As we have seen in another post, for utilitarianism the value of acts and actions is based on their results. In the utilitarian world, it’s the results of actions that counts and consequence reigns supreme.
“The sad truth is that it is the greatest happiness of the greatest number that is the measure of right or wrong”, said Bentham.
Similarly, for Mill, “morality is the utility of the greatest happiness principle.”
How are Jeremy Bentham and JS Mill different?
The two main approaches to utilitarianism are known as act and rule.
Act utilitarianism focuses on the effects of individual acts or actions. In other words, it judges the usefulness (or otherwise) of acts on a case by case basis. Rather than asking is killing good or bad?, act utilitarianism asks more direct, more case-specific questions such as, was Abraham Lincoln’s killing good or bad?
Therefore, an act is morally right if and only if it produces the best possible results in that specific situation. Like we said, we tend to pursue that which is pleasurable and avoid that which causes pain. This raises the question, how do we measure the best possible results of an act?
The Hedonic Calculus
Bentham suggested the Hedonic Calculus. We measure the pleasure and pain of a situation by focusing on seven things: intensity (how strong), duration (how long), certainty (how likely), propinquity (how near in time), fecundity (whether it will cause further pleasure or pain), purity (how free of pain), and extent (how many people are affected.)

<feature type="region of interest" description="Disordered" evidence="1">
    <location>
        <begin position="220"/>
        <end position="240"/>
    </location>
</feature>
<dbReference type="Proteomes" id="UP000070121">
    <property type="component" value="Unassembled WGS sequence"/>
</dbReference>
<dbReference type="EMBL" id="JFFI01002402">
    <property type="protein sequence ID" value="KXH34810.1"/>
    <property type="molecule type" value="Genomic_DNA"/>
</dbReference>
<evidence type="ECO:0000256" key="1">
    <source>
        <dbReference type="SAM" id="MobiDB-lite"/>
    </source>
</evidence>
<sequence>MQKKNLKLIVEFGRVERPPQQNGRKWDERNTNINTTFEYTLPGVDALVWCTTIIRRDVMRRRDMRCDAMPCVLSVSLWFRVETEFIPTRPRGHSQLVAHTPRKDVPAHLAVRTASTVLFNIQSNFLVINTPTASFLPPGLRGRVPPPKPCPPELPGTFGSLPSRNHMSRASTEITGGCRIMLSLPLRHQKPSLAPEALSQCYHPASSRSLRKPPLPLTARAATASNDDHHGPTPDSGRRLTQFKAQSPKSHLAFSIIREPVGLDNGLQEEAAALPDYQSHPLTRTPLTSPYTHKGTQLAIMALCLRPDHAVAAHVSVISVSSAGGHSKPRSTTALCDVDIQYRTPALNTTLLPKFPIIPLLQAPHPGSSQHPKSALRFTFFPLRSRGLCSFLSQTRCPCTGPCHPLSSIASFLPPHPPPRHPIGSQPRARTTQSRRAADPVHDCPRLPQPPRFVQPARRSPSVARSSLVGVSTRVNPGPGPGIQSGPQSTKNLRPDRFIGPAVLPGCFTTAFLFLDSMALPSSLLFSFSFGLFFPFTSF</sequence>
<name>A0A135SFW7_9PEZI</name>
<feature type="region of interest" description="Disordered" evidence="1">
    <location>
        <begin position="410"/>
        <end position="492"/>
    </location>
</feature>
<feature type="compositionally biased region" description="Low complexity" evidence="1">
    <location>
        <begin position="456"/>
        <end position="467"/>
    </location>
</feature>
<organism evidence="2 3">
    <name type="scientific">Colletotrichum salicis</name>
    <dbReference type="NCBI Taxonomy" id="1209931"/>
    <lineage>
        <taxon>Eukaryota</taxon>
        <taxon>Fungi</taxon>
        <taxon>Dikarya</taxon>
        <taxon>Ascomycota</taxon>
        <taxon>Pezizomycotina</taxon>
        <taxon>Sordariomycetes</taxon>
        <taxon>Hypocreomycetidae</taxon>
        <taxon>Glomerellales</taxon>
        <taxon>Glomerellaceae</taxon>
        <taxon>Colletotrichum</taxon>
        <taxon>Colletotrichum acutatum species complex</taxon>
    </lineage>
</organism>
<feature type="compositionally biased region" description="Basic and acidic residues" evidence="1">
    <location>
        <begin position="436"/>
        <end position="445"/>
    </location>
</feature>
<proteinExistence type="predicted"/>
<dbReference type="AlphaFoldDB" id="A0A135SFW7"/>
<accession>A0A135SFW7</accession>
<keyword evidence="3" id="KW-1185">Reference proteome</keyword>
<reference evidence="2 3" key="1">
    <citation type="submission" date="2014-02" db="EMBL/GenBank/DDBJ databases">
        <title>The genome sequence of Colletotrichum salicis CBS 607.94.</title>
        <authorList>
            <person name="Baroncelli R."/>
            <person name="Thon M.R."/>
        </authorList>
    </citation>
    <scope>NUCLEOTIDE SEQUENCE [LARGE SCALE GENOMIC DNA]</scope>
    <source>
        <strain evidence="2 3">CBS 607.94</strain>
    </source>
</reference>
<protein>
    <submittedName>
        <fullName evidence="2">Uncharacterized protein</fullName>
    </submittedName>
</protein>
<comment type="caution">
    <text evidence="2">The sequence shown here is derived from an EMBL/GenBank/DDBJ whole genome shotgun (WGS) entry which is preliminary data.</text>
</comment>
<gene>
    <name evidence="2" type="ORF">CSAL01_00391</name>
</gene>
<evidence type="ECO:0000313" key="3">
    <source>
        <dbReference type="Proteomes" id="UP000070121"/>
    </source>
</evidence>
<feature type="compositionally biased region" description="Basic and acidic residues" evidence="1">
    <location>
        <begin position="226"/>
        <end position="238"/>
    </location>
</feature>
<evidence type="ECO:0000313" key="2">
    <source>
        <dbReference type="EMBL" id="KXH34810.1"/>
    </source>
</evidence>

The right choice is one that weighs all these between alternatives and possibilities.
Rule utilitarianism focuses on the effects of types of actions, for example killing or stealing in general, outside the context of a specific act.
So, rather than asking, what is the the outcome of killing Abraham Lincoln, rule utilitarianism would ask, what is the outcome of killing anyone? For instance, murder could be morally wrong on the grounds that it leads to a less happy society.
Rule utilitarianism adopts a two-part view of stressing the importance of moral rules. First, a specific action is morally justified if it conforms to a justified moral rule. Second, a moral rule is justified if its inclusion in our moral code would create more utility than other possible rules or no rules at all.
Objections to Rule Utilitarianism
Rule utilitarianism can easily fall into a sort of rule worship. The rule worship objection points out that there may be cases where more good could be done by breaking a rule than obeying it. Rule utilitarianism, according those who object to it on grounds of rule worship, is committed to rules even in cases when supporting the rule is irrational.